Latest hybrid bus hits the road in Minneapolis

A $1.2 federal grant funded two of the latest hybrid bus models for Metro Transit.

Latest hybrid bus hits the road in Minneapolis

Jessica Lee

Metro Transit’s  newest hybrid-electric bus made its inaugural run early Monday, departing from a North Minneapolis garage.

The next-generation bus picked up passengers at the Nicollet Mall  area, marking another step in clean-energy technology in the Twin Cities.

“This bus has better fuel savings, reduced emissions and other benefits,” Metro Transit spokesman John Siqveland  said. “The new bus model can operate in all-electric mode, proving to be one of the cleanest buses in the country.”

A $1.2 million federal grant funded most of the costs for two new hybrid-electric buses, which were unveiled Aug. 24 at the Minnesota State Fair. The second bus will begin routes in a few weeks.

Both buses were manufactured in Minnesota, and many of the parts come from Minnesota-based companies, according to a Metro Transit press release.

In 2002, Metro Transit was one of the first U.S. transit agencies to add a hybrid bus to its fleet, according to the release. Today, the agency operates 97 hybrid-electric buses — about 11 percent of its fleet.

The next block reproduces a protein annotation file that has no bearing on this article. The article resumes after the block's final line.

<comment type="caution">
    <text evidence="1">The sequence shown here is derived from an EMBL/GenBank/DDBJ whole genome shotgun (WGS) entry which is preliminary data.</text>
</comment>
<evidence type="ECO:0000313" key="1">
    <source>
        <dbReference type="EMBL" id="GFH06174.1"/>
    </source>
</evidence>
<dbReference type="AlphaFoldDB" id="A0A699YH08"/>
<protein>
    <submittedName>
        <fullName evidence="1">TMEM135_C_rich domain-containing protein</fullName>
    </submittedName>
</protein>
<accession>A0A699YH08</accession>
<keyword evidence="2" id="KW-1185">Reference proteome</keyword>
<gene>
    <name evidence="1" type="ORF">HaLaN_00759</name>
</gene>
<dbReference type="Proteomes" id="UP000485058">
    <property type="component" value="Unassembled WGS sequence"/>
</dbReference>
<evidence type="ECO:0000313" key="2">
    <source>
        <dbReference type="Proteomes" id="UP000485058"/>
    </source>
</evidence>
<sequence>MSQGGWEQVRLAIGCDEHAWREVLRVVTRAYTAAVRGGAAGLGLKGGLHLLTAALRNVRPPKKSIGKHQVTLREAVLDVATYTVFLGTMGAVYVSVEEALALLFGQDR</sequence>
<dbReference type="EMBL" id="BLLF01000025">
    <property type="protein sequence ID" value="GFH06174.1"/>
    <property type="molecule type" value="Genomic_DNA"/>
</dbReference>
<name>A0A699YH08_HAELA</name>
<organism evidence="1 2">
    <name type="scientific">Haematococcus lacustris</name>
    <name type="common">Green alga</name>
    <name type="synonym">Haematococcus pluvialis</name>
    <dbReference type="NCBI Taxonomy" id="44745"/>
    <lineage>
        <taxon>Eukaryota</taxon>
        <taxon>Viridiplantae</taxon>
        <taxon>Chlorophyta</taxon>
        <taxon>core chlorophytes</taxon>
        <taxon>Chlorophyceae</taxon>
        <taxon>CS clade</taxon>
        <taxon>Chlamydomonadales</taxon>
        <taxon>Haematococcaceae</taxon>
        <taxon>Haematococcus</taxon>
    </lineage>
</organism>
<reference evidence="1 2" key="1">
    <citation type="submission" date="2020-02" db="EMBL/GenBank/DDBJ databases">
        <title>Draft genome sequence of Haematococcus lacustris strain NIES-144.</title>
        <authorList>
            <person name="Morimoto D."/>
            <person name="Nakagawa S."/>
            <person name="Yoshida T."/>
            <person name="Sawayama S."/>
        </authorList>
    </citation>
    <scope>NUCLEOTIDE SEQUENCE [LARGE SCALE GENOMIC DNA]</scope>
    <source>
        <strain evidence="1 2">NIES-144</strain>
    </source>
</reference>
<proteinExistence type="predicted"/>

The University of Minnesota transportation system operates privately with three first-generation hybrid buses and plans to add more to its fleet when possible.

“As funds allow, we will be putting out more hybrid buses,” said Bill Stahlmann, assistant director of Fleet Services, a division of Parking and Transportation Services at the University.

The hybrid technology is a part of the Metro Transit’s Go Greener program — an effort focused on providing transportation options that reduce energy use and harmful emissions into the environment.

David Kittelson, a mechanical engineering professor at the University, researched the potential benefits of additional electrification of bus systems.

The bus systems in the new hybrids, such as air conditioning, heating and power steering, are powered by a hybrid battery, according to the release.

With support from the University’s Center for Transportation Studies, The Initiative for Renewable Energy  and the Environment  and the Metropolitan Council, Kittelson’s research was published in July 2009.

Kittelson’s research was an integral part of creating the next-generation buses.

But his research is not over. Kittelson continues to study new clean, energy-efficient technologies.

“We are proposing a new study on the latest buses to determine internal energy flows in great detail,” Kittelson said, “and to make recommendations for the most cost-effective means to select buses appropriate to different applications or routes.”